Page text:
During the 14th and 15th century, Thrissur was embroiled in combative wars which took place between the Samorin of Calicut and the Perumpadappu Swarupums. The Samorin was successful in defeating the Perumpadappu Swarupams and took over as the new ruler of Thrissur. This event is said to have greatly angered the ruler of Cochin who was quite close to the Perumpadappu moopil or ruler.
The ruler of Cochin is then said to have welcomed the Portuguese captain, Mr. Pedro Alvarez Cabral with open arms and provided him with certain liberties and facilities with regard to trade.
His ulterior motives consisted of annoying the Samorin of Calicut who immediately raised an objection and asked for the Portuguese to be dislodged out of Cochin.
The ruler of Cochin, however, did not comply which caused a great war to take place between the Samorin of Thrissur and the ruler of Cochin who was duly helped by the Portuguese.
The war continued for a good 40 years viz. December 1500(when the Portuguese arrived) to 1540. The Portuguese however changed loyalties all throughout and had alliances with the Samorin which did not sit well with the ruler of Cochin.
The Portuguese had managed to capture a large part of Thrissur by the end of the 1500s and were regarded as being a great force to reckon with, by the local rulers.
They continued their rule until the 17th century when the Dutch slowly began to invade Kerala. The Samorin Dynasty allowed the Dutch to gain a strong foothold in Thrissur which caused a study phasing out of the Portuguese. They also received support from the rulers who belonged to other states in Kerala who saw the Dutch as powerful rulers who could completely ouster the Portuguese force from Kerala.
With the help of the Samorin, the dutch were successful in capturing Cochin and handed it over to the royal family. They then appointed prince Kerala Varman Mootha Thavazhy as the king of Cochin. The king entered into various treaties with the Dutch in the years 1673 and 1674 which caused them to attain greater powers and further strengthened their foothold in Kerala. This power meant that they could successfully fight off the Portuguese and cause them to exit the country.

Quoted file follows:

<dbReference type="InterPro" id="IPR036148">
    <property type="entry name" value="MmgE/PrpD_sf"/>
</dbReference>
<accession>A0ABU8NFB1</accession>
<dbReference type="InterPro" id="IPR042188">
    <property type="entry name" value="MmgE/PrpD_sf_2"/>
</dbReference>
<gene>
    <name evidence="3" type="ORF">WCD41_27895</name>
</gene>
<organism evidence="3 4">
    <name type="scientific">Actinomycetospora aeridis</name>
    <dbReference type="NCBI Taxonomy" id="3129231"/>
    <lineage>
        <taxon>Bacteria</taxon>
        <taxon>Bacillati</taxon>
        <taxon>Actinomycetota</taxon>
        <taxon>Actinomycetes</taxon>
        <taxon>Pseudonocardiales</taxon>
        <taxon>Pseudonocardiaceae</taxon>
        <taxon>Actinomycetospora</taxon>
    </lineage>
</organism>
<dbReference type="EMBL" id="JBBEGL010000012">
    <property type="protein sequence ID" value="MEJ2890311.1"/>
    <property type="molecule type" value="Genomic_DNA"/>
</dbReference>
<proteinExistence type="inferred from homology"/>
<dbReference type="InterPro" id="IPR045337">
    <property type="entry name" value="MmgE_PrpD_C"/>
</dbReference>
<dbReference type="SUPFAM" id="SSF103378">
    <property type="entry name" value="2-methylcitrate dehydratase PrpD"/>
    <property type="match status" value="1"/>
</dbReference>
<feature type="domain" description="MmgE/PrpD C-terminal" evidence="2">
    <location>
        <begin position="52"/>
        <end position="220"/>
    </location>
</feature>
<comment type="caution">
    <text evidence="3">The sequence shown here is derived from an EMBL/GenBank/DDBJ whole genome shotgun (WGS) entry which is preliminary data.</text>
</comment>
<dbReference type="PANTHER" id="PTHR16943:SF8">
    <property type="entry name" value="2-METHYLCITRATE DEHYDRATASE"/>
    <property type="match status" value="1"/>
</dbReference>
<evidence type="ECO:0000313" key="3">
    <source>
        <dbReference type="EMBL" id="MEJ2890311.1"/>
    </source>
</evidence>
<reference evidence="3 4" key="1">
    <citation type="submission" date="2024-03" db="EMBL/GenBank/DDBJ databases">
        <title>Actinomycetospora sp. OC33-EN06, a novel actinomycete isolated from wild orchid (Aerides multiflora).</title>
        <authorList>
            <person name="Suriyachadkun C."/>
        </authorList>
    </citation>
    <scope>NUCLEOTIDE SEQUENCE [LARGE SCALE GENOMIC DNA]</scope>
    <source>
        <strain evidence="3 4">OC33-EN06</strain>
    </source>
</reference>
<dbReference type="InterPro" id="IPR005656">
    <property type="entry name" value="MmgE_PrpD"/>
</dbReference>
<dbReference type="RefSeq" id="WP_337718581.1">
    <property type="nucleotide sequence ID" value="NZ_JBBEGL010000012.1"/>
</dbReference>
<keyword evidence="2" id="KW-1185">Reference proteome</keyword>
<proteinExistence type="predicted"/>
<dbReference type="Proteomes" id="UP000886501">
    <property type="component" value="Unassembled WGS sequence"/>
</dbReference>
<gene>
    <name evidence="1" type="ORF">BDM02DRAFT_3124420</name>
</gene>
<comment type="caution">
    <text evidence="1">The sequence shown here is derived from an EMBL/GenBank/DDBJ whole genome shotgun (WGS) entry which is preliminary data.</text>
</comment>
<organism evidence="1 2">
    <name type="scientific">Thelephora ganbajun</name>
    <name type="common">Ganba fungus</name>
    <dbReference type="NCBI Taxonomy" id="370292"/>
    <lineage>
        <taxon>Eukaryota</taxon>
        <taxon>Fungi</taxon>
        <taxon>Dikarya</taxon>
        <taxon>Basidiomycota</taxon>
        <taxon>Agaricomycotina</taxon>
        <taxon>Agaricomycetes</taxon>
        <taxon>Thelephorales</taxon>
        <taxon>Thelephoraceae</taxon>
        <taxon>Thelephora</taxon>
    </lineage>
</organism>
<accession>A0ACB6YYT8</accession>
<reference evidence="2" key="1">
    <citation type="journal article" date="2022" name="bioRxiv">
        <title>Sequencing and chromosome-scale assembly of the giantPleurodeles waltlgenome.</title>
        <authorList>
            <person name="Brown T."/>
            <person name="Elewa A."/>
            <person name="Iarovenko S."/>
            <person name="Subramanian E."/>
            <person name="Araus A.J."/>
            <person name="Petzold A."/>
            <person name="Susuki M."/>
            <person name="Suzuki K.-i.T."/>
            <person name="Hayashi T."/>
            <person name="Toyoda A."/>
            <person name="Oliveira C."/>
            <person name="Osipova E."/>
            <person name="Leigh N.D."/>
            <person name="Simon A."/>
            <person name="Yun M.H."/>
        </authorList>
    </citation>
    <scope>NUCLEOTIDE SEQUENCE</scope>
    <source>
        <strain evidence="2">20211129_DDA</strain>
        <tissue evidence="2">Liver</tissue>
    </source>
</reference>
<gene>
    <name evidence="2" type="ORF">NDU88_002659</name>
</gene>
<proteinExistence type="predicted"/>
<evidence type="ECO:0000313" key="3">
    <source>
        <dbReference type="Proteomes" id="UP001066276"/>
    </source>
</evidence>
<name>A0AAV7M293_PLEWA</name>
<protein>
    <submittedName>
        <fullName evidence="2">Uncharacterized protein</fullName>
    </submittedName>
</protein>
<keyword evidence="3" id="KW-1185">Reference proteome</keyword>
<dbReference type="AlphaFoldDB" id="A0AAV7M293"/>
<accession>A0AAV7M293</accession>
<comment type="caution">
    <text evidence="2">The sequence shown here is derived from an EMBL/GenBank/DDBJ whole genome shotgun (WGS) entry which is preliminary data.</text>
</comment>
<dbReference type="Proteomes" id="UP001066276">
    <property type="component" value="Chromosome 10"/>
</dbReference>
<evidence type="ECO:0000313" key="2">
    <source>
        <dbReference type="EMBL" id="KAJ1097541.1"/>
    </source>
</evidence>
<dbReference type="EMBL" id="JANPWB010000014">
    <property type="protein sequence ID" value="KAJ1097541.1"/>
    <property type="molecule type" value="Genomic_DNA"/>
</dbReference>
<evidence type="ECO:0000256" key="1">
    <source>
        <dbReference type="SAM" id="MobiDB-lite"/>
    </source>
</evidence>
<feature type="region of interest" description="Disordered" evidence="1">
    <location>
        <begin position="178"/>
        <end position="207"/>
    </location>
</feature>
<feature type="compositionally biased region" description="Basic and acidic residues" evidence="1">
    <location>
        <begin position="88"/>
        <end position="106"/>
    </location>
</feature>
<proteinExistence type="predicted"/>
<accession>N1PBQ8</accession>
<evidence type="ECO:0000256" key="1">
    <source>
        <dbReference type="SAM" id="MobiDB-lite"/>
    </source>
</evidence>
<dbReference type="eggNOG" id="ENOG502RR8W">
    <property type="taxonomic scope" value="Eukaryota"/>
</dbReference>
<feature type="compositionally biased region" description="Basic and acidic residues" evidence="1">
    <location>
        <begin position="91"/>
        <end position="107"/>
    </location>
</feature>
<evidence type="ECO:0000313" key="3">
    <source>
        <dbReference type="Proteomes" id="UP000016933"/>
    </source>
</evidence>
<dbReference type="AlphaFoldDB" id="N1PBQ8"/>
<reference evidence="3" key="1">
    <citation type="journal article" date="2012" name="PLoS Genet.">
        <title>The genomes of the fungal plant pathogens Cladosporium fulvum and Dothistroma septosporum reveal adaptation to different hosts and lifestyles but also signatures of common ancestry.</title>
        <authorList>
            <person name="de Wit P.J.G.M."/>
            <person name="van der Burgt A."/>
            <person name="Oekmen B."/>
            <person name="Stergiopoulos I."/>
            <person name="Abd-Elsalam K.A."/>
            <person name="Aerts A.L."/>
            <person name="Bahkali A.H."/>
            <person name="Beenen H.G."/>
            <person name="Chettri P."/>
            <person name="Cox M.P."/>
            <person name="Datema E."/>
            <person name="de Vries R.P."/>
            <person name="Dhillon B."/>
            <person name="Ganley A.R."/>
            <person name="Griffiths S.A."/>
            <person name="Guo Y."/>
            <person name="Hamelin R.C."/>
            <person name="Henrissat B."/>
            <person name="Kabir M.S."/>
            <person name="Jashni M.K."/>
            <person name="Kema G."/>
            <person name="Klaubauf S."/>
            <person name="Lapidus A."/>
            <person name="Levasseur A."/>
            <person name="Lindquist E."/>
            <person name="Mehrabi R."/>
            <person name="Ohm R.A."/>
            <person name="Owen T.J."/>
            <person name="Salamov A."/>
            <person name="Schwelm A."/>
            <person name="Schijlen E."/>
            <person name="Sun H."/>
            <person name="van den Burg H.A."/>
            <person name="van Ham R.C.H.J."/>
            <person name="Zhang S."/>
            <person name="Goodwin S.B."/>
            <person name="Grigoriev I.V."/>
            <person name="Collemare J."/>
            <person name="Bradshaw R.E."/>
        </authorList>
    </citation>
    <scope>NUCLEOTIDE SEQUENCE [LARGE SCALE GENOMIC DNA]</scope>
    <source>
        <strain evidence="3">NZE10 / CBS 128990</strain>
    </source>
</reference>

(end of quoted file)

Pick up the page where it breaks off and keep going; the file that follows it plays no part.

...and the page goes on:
Subsequently, the Samorin and the Dutch occupied a large part of Kerala which were to be rightfully handed over to the ruler of Cochin. That however did not happen as the Samorin objected to it as he wanted the ruler to sponsor all the expenses. The Dutch did not approve of it and thus cracks started to develop in the relationship between the Dutch and the Samorin. The Dutch defeated the Samorin and ceased all the land that was under his spell. They handed it over to the King of Cochin in 1718.
That did not last too long as the Samorin was a very powerful force who with full vengeance attacked the King and his forces and re-occupied Thrissur. This in turn angered the King of Cochin who struck a deal with the ruler of Travancore to vanquish Samorin. They succeeded in doing so and it marked the end of the Samorin.
Modern Day Thrissur
Raja Rama Varman, better known as Sakthan Thampuram, is credited to have laid the Foundations of modern day Thrissur. He came into power in 1769 and took care of all the administrative functions of Cochin. He was crowned as the king of Cochin in 1790 and as soon as he took to the throne, he started to alter the various functionings of the entire state and established law and order.
Soon, trouble started to brew as the king of Mysore, Haider Ali, started to take over the state of Cochin. This resulted in Cochin being imprisoned by Mysore.
His son Tipu Sultan then took over from his father after his death and continued to invade Cochin. He asked Raja Rama Varman to help him invade Travancore to which Raja did not agree as he had a well established relationship with the ruler from there.